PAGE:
Let me tell this story.
You have to understand… my wife and parents were at Crater Lake on July 8 (in 2006) – and the park had really only been wide open for a few days. There was still a lot of snow and it is still considered VERY EARLY in the season up there. That’s life in the mountains of Oregon.
Crater Lake is very unique. Generous amounts of winter snow (over 500 inches annually on average) and some rain supply the lake with water which is a good thing because there are no inlets (and no outlets) from the lake. The remnants of a collapsed volcanic crater, what’s left is the seventh deepest lake in the world (1,943′) and the deepest in the United States and only evaporation and seepage prevent the lake from becoming any deeper. (Thanks to the US Park Service for those facts).
We hiked down to Cleetwood Cove, where they run the boat tours of the lake. The boat tours weren’t running yet. They apparently have to do a number of things from a certification standpoint at the beginning of the season so there would be no boat rides. On to plan B.
My folks, my wife and I were down on the docks – and some folks from Iowa City, Iowa, came down with their two sons – probably aged 10 and 8. The two kids wanted to jump in the lake – they’d been in the lake at Yellowstone and at Jenny Lake in the Tetons. It was a thing with them. But – and that’s a big but – Crater Lake is COLD. All that melted snow combined with an elevation (at the lake level) of over 6,000 feet above sea level -well everything about the place is cold and crisp (except for the views which are hot, hot, hot). In the end, the kids walked in from the shoreline – they did not take the plunge.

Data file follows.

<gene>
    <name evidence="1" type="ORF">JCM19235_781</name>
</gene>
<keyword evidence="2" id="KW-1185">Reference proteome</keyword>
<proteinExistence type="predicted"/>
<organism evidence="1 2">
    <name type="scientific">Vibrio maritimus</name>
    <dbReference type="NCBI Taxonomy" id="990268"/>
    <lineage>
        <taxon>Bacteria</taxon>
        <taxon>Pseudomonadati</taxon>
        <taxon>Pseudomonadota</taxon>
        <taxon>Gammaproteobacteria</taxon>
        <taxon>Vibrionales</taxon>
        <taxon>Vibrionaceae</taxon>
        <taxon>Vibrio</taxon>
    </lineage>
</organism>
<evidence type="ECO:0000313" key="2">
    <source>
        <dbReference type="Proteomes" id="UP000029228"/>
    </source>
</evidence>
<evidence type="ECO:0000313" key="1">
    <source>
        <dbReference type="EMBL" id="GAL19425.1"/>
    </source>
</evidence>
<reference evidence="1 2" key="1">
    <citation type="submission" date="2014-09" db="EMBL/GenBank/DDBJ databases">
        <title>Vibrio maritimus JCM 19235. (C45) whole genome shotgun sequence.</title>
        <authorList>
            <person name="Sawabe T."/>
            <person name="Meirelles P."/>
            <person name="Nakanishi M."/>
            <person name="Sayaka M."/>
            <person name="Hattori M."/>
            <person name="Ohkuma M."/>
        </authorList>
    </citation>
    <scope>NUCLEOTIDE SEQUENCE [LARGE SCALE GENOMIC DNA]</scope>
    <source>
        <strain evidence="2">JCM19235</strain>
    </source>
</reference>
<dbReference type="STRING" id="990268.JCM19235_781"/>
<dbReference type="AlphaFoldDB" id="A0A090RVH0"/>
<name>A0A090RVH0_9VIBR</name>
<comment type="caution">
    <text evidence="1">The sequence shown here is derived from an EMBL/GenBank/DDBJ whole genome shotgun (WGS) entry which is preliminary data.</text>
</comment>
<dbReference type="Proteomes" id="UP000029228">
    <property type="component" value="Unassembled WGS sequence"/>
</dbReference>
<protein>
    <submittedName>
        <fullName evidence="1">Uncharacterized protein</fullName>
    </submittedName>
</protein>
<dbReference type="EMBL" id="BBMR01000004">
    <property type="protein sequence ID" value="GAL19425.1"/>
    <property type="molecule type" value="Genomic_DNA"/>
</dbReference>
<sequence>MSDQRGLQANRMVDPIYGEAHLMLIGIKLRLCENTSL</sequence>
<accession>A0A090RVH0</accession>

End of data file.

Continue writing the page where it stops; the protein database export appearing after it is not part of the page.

My wife and my dad are both “theatre” people. My mom and I are both techies – backstage people – out of the limelight kinda folks. You can guess from that description who decided to take the kid’s action one step further. My wife was first. She removed some of her clothes, sucked it up and jumped in. I captured the whole thing marvelously in a sequence of shots that shall remain far from the Internets under the penalty of death. She lasted two or three minutes before the cold started to get to her but she was a trooper. My dad obviously has little shame – well like I said – he’s an actor; he doesn’t shy away from “immersing” himself – in a role. And before you could say Dustin Hoffman he was on his way in. My ‘ol Nikon D70 could do 3 frames per second so I got three shots and the middle one fit the bill. I’m glad to say he also lasted a few minutes before hypothermia set in and we had to get the helicopter rescue. Just kidding. He did great.
Mom and I remained perfectly dry – and warm. Interestingly, I included a print of this piece in the Hidden Corporate Talent Art Show at The Peoria Art Guild back in 2007. He came out for the show and got a kick out of standing in front of the image telling people his own version of the story. I’m sure there was no embellishing.
Until the next story.